Our practice exceeds the threshold, but only 1 of our PTs does individually. How does that work?
You have 2 options: The PT participates alone, or the practice can participate as a group. Only the PT who exceeds the threshold is required to participate. However, because the whole practice also exceeds the threshold, it can participate in MIPS. If you choose group participation, all therapists will be considered fully participating in the program.
What are my options for reporting improvement activities? Do you have recommendations?
CMS offers over 100 improvement activities, which can be found on the CMS QPP website. APTA has created a condensed list of activities that may appeal to PTs.
How can we follow our performance scores to tell if we are meeting expectations throughout the year?
This is a great question. If you report via claims, you will not know your score until the end of the reporting year. This is why APTA recommends using a vendor for reporting. It can help you improve your scores throughout the year. If you report using a "qualified registry," check with your vendor to see how frequently you will be able to get feedback. Some may only be quarterly or monthly.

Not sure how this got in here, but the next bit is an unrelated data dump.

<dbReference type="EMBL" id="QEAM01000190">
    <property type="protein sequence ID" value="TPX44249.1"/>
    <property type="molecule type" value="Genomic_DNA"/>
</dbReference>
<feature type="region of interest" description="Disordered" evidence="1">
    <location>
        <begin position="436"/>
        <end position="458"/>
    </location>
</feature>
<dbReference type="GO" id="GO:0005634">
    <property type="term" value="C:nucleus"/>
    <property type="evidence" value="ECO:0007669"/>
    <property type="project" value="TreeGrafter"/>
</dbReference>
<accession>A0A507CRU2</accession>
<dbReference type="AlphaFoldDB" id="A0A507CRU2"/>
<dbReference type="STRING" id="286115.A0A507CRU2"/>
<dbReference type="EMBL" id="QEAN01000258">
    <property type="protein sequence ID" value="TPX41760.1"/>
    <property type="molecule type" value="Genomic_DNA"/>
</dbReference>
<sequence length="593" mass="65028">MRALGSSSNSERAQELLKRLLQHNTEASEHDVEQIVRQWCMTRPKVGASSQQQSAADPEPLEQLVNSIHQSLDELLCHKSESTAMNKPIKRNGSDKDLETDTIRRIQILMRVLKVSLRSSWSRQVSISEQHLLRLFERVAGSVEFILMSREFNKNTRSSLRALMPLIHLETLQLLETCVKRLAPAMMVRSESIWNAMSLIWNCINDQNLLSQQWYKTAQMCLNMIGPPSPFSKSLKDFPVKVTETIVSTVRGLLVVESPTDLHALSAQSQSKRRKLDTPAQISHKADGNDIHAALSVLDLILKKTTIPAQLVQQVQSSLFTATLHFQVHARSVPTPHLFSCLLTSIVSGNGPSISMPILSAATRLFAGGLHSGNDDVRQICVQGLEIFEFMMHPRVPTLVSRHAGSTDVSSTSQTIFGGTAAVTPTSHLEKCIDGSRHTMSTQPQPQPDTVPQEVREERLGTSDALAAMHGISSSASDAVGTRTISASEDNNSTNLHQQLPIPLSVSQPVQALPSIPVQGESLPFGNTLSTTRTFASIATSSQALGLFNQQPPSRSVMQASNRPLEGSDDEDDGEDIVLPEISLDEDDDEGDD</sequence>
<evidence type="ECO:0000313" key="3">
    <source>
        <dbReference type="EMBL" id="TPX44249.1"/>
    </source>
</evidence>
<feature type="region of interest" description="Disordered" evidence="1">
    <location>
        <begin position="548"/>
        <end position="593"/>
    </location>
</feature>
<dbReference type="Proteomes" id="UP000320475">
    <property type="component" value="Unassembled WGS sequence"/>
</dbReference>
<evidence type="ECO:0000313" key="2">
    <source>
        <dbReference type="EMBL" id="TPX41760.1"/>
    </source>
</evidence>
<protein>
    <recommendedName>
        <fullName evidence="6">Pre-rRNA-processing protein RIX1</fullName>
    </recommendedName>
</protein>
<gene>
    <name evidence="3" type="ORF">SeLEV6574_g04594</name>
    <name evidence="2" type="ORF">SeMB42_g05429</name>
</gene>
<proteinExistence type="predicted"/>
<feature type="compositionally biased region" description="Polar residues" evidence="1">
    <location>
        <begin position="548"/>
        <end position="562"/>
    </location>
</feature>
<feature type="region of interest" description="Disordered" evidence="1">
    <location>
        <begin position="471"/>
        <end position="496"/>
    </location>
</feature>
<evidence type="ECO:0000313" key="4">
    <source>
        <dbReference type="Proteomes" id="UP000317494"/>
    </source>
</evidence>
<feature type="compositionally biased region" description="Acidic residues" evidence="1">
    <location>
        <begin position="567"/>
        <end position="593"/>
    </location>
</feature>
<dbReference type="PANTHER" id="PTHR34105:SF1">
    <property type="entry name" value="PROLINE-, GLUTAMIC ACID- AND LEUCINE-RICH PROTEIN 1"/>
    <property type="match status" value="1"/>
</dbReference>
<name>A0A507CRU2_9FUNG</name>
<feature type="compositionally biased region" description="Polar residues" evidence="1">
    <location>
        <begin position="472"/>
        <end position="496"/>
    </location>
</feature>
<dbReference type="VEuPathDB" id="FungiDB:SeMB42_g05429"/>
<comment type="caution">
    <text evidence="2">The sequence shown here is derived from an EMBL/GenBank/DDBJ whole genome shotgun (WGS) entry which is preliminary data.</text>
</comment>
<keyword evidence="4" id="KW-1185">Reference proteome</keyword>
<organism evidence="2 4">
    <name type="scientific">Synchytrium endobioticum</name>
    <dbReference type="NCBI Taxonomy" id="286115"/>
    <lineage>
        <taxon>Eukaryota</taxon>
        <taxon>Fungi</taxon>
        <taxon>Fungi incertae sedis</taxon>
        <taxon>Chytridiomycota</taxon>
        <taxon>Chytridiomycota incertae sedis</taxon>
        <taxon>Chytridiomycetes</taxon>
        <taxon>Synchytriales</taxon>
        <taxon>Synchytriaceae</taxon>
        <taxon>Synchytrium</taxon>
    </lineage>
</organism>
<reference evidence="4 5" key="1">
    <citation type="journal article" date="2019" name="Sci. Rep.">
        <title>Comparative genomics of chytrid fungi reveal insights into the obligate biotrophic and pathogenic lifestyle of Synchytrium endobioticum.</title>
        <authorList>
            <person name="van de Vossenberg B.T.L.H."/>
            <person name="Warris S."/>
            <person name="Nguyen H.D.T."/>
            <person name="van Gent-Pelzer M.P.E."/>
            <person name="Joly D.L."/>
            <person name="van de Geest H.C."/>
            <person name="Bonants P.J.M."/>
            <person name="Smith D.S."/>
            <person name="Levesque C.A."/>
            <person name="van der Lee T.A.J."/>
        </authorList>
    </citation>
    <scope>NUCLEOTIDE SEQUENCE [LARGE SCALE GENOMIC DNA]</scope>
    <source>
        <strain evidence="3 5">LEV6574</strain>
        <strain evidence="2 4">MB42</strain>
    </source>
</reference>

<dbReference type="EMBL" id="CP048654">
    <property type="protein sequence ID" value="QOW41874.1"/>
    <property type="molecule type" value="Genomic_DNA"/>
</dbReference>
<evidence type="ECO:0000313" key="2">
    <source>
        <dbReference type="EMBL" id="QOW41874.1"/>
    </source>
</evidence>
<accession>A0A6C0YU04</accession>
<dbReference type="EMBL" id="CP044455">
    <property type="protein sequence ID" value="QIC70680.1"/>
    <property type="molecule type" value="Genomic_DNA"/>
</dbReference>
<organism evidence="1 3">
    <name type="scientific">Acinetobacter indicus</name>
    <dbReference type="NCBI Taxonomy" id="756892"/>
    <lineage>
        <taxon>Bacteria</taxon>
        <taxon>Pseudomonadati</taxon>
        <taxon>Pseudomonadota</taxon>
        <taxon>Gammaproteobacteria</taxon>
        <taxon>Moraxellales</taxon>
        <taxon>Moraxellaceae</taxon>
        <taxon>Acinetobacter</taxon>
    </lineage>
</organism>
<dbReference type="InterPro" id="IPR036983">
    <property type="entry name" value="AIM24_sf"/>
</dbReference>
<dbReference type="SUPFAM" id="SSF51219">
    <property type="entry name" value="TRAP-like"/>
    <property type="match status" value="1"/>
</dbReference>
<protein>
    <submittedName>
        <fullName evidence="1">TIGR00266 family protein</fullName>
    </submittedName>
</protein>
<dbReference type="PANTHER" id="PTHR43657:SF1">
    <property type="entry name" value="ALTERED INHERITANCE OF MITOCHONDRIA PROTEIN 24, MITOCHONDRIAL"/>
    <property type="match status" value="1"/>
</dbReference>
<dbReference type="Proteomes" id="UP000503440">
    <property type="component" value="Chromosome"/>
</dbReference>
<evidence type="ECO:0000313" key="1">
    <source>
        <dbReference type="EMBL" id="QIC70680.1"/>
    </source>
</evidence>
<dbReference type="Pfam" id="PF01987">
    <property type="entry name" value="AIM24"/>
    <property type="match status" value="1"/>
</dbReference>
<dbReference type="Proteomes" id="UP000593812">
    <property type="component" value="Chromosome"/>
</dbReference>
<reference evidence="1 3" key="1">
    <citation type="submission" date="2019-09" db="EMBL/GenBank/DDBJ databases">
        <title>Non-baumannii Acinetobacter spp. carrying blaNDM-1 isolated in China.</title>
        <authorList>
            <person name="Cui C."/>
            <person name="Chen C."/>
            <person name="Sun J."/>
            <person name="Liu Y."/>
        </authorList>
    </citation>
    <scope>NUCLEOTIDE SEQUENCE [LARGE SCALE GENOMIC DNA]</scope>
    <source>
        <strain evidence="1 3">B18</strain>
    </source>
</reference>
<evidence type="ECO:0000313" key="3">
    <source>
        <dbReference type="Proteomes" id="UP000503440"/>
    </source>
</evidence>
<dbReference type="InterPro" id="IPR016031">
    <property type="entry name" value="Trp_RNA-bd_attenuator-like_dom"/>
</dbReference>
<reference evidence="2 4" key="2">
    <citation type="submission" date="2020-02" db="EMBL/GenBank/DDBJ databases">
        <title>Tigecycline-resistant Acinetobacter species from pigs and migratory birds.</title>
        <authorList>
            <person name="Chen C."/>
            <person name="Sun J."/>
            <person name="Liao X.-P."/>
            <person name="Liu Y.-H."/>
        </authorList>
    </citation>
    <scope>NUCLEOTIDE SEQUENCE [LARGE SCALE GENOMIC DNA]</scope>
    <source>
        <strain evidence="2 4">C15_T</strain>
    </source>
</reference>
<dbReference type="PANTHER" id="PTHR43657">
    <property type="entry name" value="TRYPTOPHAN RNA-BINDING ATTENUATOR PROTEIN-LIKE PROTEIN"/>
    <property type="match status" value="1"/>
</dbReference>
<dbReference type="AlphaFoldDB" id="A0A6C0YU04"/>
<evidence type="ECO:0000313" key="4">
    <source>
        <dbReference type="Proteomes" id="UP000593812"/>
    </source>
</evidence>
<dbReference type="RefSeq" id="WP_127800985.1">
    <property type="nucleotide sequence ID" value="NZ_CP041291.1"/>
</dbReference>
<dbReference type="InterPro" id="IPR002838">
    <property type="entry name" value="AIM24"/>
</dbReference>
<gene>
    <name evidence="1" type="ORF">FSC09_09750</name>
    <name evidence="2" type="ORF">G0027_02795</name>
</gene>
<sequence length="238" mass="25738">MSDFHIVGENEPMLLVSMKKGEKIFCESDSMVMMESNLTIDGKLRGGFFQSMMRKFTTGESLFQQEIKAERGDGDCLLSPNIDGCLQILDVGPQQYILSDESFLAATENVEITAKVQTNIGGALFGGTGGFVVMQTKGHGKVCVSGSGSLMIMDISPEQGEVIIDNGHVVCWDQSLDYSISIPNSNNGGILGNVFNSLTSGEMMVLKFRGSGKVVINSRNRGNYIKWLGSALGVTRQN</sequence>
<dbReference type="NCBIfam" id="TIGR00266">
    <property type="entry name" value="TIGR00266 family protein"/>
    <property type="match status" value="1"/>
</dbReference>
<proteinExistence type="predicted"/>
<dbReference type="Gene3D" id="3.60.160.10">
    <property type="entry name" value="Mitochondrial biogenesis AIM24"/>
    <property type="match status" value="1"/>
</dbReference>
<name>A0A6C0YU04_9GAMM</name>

As a qualified clinical data registry (QCDR), APTA's Physical Therapy Outcomes Registry gives you continual real-time feedback.
If you are attending CSM, Heather Smith, PT, MPH, APTA director of quality, and Kara Gainer, JD, director of regulatory affairs, will be presenting "Emerging Issues in Medicare: Quality Programs and Alternative Payment Models" on Friday at 11:00 am, where a CMS representative will be available to address attendees' questions. Heather Smith also will host a Q&A session at 2:00 pm on both Thursday and Friday at the Physical Therapy Outcomes Registry booth #1433 in the Exhibit Hall.
CSM Preview: All You Ever Wanted to Know About MIPS
By Kara Gainer, JD